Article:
A 2016 peace agreement between Colombia’s government and the country’s biggest rebel group is being fulfilled in stages. As the guerrillas transition to civilian life, Colombia faces a massive task of reconciliation to recover from a half-century conflict that killed more than 220,000 people and uprooted more than 6 million. The U.S. Institute of Peace helped prepare the ground for a political solution with more than a decade of work in Colombia, and now is supporting research, policy discussions and mediation between, for example, ex-combatants and victims, to prevent a resurgence of violence.
USIP implemented its Initiative to Measure Peace and Conflict (IMPACT) program first in the Central African Republic and later in Colombia, where it worked directly with peacebuilding organizations to gauge their collective impact on fostering reconciliation in the wake of the 2016 peace accord between the government and FARC rebels. Drawing on the challenges encountered and lessons learned, this report provides suggestions for how future iterations of the IMPACT approach can help policymakers, donors, and practitioners achieve greater and more cost-effective results from the peacebuilding projects they support.
After the U.S. indictment of Venezuelan President Nicolas Maduro, USIP’s Steve Hege looks at how the political crisis in Venezuela endangers vulnerable populations as well as neighboring Colombia amid the coronavirus pandemic.
The Afghan peace process was jumpstarted in September 2018 when President Trump appointed Ambassador Zalmay Khalilzad as special representative for Afghanistan reconciliation. Since then, Khalilzad has led 10 rounds of U.S.-Taliban talks, with negotiations focusing on two issues: ensuring the Taliban’s commitment to prevent transnational terrorists from using Afghanistan as a base for attacks, and a U.S. military withdrawal. As the search for peace in Afghanistan continues, what lessons can be learned from other peace processes that could apply to Afghanistan? Colombia’s imperfect peace agreement with the FARC is one especially relevant international reference point for Afghanistan—we explain why.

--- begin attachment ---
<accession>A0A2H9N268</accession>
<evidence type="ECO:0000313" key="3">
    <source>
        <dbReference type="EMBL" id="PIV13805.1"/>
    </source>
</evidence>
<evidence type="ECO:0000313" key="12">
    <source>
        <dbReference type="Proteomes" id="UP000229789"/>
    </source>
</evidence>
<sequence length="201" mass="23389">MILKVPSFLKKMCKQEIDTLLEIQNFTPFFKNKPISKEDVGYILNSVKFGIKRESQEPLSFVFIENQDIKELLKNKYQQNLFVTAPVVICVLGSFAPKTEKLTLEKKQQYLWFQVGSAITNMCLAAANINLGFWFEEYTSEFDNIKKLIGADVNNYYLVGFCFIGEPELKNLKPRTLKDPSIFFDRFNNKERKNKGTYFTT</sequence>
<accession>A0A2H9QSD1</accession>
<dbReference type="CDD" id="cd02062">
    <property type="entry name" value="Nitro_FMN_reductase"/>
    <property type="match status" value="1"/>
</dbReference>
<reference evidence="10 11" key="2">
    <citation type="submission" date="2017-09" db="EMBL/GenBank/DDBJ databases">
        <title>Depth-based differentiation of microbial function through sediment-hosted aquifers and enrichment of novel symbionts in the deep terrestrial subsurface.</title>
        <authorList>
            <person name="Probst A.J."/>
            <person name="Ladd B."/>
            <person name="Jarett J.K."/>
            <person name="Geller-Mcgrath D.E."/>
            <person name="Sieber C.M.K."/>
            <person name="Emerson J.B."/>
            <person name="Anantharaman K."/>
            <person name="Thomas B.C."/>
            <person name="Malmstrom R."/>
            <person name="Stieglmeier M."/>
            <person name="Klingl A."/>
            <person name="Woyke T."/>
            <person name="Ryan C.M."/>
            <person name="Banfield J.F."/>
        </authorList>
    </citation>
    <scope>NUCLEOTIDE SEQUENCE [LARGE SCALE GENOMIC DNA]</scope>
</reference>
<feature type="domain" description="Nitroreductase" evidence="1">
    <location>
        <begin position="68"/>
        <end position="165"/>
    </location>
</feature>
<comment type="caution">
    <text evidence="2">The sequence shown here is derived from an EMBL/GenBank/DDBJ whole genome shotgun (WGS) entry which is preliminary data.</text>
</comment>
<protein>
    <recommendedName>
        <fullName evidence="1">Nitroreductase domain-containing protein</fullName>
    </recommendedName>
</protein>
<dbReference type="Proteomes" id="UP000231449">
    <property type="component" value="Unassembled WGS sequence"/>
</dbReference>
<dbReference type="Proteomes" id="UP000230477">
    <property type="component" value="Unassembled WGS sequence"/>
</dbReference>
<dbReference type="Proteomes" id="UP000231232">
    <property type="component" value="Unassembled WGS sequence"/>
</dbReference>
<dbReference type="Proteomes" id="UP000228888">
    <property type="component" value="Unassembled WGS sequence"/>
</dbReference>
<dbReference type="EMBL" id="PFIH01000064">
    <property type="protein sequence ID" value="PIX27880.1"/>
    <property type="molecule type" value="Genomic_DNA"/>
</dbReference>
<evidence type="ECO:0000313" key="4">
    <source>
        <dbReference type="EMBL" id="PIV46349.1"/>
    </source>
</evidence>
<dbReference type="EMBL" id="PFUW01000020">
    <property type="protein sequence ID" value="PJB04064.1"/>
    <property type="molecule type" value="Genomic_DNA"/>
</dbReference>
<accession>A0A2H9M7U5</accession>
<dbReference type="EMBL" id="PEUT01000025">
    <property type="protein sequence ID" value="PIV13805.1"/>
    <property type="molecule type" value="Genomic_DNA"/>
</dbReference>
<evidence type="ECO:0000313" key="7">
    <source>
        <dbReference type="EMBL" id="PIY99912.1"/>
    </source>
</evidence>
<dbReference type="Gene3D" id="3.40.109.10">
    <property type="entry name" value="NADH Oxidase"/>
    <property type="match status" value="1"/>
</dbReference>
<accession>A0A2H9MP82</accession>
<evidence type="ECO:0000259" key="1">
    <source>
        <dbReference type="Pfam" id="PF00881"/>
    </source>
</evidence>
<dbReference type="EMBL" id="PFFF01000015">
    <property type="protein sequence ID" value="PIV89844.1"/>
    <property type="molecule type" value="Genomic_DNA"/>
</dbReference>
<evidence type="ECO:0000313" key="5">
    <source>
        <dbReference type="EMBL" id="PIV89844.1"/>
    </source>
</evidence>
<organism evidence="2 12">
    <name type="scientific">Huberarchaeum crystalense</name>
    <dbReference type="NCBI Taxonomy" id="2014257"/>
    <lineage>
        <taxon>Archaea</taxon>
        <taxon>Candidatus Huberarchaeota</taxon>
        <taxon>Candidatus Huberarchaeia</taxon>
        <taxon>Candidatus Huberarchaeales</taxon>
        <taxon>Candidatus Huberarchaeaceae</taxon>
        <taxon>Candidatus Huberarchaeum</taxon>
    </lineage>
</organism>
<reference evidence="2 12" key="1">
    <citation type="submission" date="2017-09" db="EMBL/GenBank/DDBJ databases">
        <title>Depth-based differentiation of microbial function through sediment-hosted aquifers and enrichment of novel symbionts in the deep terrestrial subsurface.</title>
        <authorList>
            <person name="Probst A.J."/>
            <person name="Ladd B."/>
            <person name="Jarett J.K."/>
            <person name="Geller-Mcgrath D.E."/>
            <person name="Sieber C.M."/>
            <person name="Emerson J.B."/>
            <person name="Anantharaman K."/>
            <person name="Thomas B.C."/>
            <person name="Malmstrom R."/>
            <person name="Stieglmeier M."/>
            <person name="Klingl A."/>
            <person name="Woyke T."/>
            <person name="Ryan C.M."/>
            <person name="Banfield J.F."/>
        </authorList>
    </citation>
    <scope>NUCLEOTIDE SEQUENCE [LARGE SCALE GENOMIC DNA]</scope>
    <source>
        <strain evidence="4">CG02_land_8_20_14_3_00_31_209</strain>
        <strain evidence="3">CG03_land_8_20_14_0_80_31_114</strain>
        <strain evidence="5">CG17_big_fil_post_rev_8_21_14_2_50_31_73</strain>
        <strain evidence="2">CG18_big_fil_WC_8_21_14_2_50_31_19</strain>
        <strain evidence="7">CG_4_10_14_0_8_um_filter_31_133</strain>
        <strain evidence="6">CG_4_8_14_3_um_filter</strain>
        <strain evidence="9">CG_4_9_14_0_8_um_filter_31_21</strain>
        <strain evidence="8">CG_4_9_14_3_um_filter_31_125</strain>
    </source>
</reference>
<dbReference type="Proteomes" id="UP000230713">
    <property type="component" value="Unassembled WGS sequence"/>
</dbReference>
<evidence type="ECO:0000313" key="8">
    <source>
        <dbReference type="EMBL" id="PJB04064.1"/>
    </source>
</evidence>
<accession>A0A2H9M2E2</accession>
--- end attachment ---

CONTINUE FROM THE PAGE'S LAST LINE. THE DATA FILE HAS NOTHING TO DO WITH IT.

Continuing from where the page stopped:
Built upon the belief that youth bring significant and unique insight to peacebuilding, the U.S. Institute of Peace’s Youth Advisory Council (YAC) provides a mechanism through which USIP experts can benefit from youth perspectives and expertise. The YAC enables USIP staff to engage youth as partners, experts, and practioners while elevating youth voices and experience to the international level. The YAC contributes to USIP’s vision for an inclusive approach to peacebuilding. The Youth Advisory Council meets regularly to bring together youth thought leaders and peacebuilding experts committed to the Institute’s mission and activities.
Generation Change works with young leaders across the globe to foster collaboration, build resilience and strengthen capacity as they transform local communities.
The Mediation in Colombia project is designed to generate discussion about Colombia’s past efforts to resolve its longstanding internal armed conflict.